bool operator<=(const Line& lhs) const;
		bool operator>=(const Line& lhs) const;

		bool operator==(const Line& lhs) const;
		bool operator!=(const Line& lhs) const;
};

 

 

EDIT: I tried what you suggested but unfortunately all I got was a fancier way of viewing what already existed in the call stack table. My main concern is that my entire approach is wrong, since the "hottest" line ends up being a range-based for.

Edited by Kercyn

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On 7/6/2017 at 4:12 PM, Kercyn said:

EDIT: I tried what you suggested but unfortunately all I got was a fancier way of viewing what already existed in the call stack table. My main concern is that my entire approach is wrong, since the "hottest" line ends up being a range-based for.

Try posting that image so others can see the hot path in your code, if you still wanted advice on this stuff.

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I was struggling with this for a couple of days, but I finally decided to replace my algorithm with a much simpler one that runs way more efficiently. Thanks for the guidelines!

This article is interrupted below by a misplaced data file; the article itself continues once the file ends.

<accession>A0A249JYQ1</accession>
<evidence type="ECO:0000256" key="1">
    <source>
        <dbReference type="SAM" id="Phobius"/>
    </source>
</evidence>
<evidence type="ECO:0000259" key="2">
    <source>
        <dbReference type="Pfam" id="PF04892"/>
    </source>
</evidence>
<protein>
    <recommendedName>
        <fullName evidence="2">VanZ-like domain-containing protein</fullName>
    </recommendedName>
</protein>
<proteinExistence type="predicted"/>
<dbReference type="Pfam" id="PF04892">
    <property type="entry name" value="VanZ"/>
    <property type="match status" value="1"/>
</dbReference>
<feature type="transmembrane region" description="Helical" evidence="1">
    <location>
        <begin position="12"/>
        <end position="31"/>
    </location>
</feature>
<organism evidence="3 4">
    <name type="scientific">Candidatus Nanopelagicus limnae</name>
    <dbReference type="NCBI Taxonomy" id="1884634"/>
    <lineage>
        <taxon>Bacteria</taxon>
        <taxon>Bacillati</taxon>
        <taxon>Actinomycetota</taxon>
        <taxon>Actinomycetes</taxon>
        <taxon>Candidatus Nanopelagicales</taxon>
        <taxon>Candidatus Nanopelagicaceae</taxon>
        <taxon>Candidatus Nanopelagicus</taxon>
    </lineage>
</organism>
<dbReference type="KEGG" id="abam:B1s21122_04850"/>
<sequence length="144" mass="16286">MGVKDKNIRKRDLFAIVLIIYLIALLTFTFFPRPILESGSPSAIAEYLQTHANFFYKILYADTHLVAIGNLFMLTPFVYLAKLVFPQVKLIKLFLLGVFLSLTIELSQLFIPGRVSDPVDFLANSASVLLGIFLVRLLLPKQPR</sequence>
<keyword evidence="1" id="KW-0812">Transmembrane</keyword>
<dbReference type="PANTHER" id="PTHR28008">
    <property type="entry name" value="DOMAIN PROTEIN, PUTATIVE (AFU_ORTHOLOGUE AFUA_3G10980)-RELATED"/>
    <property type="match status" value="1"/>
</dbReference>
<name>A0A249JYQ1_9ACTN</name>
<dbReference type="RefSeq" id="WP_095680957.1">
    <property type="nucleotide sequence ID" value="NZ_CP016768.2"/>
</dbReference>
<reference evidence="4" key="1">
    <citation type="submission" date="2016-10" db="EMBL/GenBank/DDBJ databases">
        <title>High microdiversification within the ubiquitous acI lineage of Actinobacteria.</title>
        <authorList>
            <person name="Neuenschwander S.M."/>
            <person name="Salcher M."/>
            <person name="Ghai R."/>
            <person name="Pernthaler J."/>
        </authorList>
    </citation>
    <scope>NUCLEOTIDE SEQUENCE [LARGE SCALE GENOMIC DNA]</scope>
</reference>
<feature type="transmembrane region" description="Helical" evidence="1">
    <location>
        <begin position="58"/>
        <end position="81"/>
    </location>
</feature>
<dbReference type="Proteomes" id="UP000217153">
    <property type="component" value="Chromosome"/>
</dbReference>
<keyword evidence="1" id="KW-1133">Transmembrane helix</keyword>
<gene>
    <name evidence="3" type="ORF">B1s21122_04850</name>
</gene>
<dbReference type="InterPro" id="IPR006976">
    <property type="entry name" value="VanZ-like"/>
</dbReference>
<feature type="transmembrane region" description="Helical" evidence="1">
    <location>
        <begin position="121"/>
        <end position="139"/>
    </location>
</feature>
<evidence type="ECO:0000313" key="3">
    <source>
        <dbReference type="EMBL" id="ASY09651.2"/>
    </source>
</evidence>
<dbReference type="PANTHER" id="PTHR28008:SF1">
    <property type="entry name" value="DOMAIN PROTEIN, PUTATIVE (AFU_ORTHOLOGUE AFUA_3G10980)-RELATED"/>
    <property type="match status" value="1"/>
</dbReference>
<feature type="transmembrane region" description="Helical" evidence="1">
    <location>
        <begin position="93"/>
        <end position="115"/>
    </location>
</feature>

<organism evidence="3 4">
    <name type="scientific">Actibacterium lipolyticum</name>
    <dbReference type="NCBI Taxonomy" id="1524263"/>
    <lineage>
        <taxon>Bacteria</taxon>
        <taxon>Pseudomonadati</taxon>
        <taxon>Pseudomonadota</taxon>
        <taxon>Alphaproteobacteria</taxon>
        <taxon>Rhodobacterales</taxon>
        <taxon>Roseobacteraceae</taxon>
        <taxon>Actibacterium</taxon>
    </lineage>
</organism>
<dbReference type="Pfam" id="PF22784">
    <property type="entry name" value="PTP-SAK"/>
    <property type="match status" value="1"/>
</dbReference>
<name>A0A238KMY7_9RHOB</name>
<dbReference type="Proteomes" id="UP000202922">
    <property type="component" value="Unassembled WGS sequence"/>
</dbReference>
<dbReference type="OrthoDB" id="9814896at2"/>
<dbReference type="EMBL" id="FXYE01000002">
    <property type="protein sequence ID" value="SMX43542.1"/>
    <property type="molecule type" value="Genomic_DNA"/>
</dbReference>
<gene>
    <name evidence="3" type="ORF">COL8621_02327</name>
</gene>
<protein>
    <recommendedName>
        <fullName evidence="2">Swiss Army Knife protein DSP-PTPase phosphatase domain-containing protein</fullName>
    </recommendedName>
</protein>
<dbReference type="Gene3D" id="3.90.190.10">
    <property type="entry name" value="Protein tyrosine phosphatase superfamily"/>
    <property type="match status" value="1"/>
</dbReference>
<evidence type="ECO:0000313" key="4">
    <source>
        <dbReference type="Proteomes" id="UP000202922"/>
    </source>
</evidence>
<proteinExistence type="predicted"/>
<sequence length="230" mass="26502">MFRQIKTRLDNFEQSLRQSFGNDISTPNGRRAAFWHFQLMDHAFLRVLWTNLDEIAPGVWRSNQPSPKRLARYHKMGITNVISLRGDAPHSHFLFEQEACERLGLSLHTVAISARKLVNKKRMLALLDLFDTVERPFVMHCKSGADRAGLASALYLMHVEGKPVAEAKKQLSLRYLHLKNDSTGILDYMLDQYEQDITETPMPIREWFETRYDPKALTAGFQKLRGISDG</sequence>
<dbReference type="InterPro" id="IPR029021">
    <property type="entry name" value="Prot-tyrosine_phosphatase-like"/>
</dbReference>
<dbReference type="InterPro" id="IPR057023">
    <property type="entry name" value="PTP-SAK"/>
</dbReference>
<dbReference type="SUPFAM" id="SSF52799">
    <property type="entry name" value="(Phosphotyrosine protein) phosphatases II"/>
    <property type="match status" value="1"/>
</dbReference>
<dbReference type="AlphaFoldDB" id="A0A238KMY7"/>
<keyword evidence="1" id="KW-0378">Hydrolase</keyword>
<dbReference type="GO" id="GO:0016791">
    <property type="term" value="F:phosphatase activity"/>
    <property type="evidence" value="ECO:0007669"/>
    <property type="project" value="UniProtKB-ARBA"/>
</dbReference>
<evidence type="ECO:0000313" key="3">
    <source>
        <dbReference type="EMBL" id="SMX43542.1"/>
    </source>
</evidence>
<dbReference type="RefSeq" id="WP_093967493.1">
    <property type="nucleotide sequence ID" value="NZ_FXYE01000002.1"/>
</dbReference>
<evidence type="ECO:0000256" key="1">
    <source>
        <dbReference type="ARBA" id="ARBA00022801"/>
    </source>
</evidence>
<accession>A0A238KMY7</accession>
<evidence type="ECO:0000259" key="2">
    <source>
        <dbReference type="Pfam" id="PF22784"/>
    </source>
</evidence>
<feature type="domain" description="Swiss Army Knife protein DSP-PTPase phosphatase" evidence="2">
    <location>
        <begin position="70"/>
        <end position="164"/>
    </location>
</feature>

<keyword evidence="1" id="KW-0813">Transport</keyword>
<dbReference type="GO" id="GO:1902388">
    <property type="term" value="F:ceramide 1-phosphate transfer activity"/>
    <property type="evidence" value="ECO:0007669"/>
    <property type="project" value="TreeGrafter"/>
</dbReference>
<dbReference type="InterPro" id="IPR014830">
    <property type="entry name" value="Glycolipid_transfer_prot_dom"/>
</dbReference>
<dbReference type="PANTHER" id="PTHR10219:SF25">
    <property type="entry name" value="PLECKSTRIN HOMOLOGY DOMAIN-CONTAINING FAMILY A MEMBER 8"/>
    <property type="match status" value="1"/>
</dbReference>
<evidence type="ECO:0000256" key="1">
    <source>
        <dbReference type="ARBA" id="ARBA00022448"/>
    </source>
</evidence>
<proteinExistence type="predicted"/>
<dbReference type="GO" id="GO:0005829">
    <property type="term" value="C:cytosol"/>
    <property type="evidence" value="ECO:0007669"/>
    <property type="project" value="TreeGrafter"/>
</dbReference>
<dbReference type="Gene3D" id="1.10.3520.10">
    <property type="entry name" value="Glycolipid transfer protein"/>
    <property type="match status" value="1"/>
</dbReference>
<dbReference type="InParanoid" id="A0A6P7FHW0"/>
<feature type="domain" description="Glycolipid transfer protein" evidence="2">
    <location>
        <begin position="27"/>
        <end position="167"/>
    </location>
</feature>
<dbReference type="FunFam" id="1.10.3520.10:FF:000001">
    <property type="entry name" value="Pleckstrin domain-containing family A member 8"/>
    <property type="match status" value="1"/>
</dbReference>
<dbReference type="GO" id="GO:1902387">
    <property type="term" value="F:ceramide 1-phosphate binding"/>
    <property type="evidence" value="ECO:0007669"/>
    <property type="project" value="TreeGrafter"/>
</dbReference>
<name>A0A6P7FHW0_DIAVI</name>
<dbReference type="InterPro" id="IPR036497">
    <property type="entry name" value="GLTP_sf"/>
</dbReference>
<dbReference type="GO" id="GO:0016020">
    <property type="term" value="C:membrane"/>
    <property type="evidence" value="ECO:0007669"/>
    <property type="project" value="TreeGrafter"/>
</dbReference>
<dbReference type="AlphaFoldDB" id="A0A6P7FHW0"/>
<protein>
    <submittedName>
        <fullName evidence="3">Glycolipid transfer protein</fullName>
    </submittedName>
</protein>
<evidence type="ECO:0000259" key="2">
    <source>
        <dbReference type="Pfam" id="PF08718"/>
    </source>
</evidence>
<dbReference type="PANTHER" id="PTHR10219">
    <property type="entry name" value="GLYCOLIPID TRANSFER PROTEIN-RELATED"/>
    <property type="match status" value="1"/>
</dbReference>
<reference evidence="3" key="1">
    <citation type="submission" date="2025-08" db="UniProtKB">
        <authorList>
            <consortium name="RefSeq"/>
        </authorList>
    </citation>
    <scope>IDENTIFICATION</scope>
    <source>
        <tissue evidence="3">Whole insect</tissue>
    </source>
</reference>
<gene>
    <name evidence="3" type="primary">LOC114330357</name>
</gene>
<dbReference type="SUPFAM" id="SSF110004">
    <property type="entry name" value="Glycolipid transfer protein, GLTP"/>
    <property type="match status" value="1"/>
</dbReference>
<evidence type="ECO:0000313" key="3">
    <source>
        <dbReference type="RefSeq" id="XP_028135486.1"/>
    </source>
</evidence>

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On 7/15/2017 at 5:22 AM, Kercyn said:

I was struggling with this for a couple of days, but I finally decided to replace my algorithm with a much simpler one that runs way more efficiently. Thanks for the guidelines!

can you please tell me about the better algorithm? 

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14 hours ago, Andrew Feng said:

can you please tell me about the better algorithm? 

You can find the source code here.

What I'm doing is applying a reverse-rotation to the ray, so that I can treat the problem as a ray vs AABB collision. Then I'm implementing the algorithm described here. It may not be the fastest or most efficient implementation, but for my current needs, it's "good enough".

Edited by Kercyn